EPE has a net dependable generating capability of 1,795 MW. It’s facilities include a 15.8 percent interest in the Palo Verde Nuclear Generating Station in Wintersburg, Arizona, a 7 percent interest in the Four Corners Station in northwestern New Mexico, the Rio Grande Power Station in Sunland Park, New Mexico, the Newman Power Station and the Copper Power Station in El Paso and the Hueco Mountain Wind Ranch in Hudspeth County, Texas.”

My final example of Western utilities looks at El Paso Electric, a utility stock that does not fit the typical utility mold. First of all, the company’s earnings growth rate is significantly above the average Western utility.  On the other hand, the company instituted its first dividend in 2011.  However, continuing disputes with their regulatory commission puts future earnings growth at risk.

Thanks to stronger than average historical earnings growth, this Western utility has provided the best performance amongst its peers in spite of the lack of the dividend.  However, a lot has changed its regulatory environment, therefore, the past is clearly no indicator of the future in this specific case.

Although this company appears fairly valued both on a historical and a future basis, long-term future returns based on reduced earnings expectations are not very promising.

Summary and Conclusions

After examining the predominant companies in the Western utility group we came away with several impressions.  First of all, these utility stocks are not the ultra conservative investments that many people believe that utilities normally are.  Furthermore, in our opinion, rather anemic historical and forecast returns do not warrant the required extensive level of due diligence and research that would be required to invest in any one of these companies.  The capital structure, sources of revenue, and various regulatory challenges appear foreboding.  Especially when you weigh the potential below-average returns that all this effort stands to reward you with.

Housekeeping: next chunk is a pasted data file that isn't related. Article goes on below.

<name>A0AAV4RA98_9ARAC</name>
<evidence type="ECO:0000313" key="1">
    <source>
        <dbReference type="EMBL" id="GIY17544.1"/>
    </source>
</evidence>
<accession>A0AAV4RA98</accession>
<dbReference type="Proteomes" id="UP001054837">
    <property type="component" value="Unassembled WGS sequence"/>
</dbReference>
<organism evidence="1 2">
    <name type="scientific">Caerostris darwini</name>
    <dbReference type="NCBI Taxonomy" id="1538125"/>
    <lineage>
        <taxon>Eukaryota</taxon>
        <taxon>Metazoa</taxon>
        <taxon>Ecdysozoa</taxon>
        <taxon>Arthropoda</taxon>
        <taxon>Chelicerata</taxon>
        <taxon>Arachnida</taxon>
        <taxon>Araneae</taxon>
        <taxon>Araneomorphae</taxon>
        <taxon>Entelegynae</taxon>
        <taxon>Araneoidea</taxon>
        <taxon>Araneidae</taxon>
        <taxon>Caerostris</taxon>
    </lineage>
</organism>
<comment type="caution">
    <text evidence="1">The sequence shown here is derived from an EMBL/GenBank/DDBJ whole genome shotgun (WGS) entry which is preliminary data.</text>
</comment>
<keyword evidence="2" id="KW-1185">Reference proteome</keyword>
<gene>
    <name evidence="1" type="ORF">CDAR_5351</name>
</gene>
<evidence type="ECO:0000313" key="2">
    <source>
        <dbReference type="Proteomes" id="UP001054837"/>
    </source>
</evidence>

Furthermore, we want to emphasize that this article has reviewed the Western utility sector solely on the basis of their historical earnings and price correlations, plus consensus forecasts.  As we have alluded to in the past, this industry is going through a lot of changes; many of them mandated by the difficulty these companies have had growing their businesses.  Therefore, there’s a lot of uncharted territory that will be the driver of tomorrow’s returns.  Investors need to ask themselves if the rewards are worth the risks.

Finally, the primary emphasis of this series of articles is intended to determine the relative valuation of utility stocks today. However, this has presented us with a conundrum of sorts. Although we did not find a lot of excessive overvaluation so far, we are not finding any significant undervaluation either.  Since utility stocks are typically very low growth enterprises, we believe that the prudent investor is best served and, in our opinion, must insist on very low valuation before they can prudently invest in this equity class, if they should even invest in all.  Utility companies provide great and essential services to their customers.  Therefore, it may be acceptable for them to be regulated as they are.  However, the total package doesn’t add up to a great investment story.  There is little growth, however, usually decent dividend yields, all wrapped up in a lot of uncertainty.  Caveat emptor.

Disclosure:  No positions at the time of writing.

By Chuck Carnevale

Charles (Chuck) C. Carnevale is the creator of F.A.S.T. Graphs™. Chuck is also co-founder of an investment management firm.  He has been working in the securities industry since 1970: he has been a partner with a private NYSE member firm, the President of a NASD firm, Vice President and Regional Marketing Director for a major AMEX listed company, and an Associate Vice President and Investment Consulting Services Coordinator for a major NYSE member firm.

Prior to forming his own investment firm, he was a partner in a 30-year-old established registered investment advisory in Tampa, Florida. Chuck holds a Bachelor of Science in Economics and Finance from the University of Tampa. Chuck is a sought-after public speaker who is very passionate about spreading the critical message of prudence in money management. Chuck is a Veteran of the Vietnam War and was awarded both the Bronze Star and the Vietnam Honor Medal.

© 2012 Copyright Charles (Chuck) C. Carnevale - All Rights Reserved Disclaimer: The above is a matter of opinion provided for general information purposes only and is not intended as investment advice. Information and analysis above are derived from sources and utilising methods believed to be reliable, but we cannot accept responsibility for any losses you may incur as a result of this analysis. Individuals should consult with their personal financial advisors.